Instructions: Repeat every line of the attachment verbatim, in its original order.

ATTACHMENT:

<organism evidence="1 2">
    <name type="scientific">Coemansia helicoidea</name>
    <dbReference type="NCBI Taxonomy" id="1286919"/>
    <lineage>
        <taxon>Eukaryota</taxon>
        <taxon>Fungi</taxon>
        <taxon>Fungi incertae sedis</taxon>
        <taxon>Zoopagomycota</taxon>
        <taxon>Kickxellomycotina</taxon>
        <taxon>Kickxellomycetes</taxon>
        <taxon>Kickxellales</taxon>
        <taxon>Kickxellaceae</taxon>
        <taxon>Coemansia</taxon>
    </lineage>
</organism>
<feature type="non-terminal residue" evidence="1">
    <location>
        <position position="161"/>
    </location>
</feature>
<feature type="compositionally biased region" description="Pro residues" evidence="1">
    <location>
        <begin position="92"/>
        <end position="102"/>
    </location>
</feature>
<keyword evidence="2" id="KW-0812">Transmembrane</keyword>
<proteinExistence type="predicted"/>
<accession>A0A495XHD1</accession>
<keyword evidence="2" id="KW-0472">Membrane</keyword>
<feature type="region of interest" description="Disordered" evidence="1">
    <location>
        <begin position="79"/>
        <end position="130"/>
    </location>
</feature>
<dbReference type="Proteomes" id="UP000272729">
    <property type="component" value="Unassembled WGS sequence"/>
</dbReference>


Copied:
<organism evidence="1 2">
    <name type="scientific">Coemansia helicoidea</name>
    <dbReference type="NCBI Taxonomy" id="1286919"/>
    <lineage>
        <taxon>Eukaryota</taxon>
        <taxon>Fungi</taxon>
        <taxon>Fungi incertae sedis</taxon>
        <taxon>Zoopagomycota</taxon>
        <taxon>Kickxellomycotina</taxon>
        <taxon>Kickxellomycetes</taxon>
        <taxon>Kickxellales</taxon>
        <taxon>Kickxellaceae</taxon>
        <taxon>Coemansia</taxon>
    </lineage>
</organism>
<feature type="non-terminal residue" evidence="1">
    <location>
        <position position="161"/>
    </location>
</feature>
<feature type="compositionally biased region" description="Pro residues" evidence="1">
    <location>
        <begin position="92"/>
        <end position="102"/>
    </location>
</feature>
<keyword evidence="2" id="KW-0812">Transmembrane</keyword>
<proteinExistence type="predicted"/>
<accession>A0A495XHD1</accession>
<keyword evidence="2" id="KW-0472">Membrane</keyword>
<feature type="region of interest" description="Disordered" evidence="1">
    <location>
        <begin position="79"/>
        <end position="130"/>
    </location>
</feature>
<dbReference type="Proteomes" id="UP000272729">
    <property type="component" value="Unassembled WGS sequence"/>
</dbReference>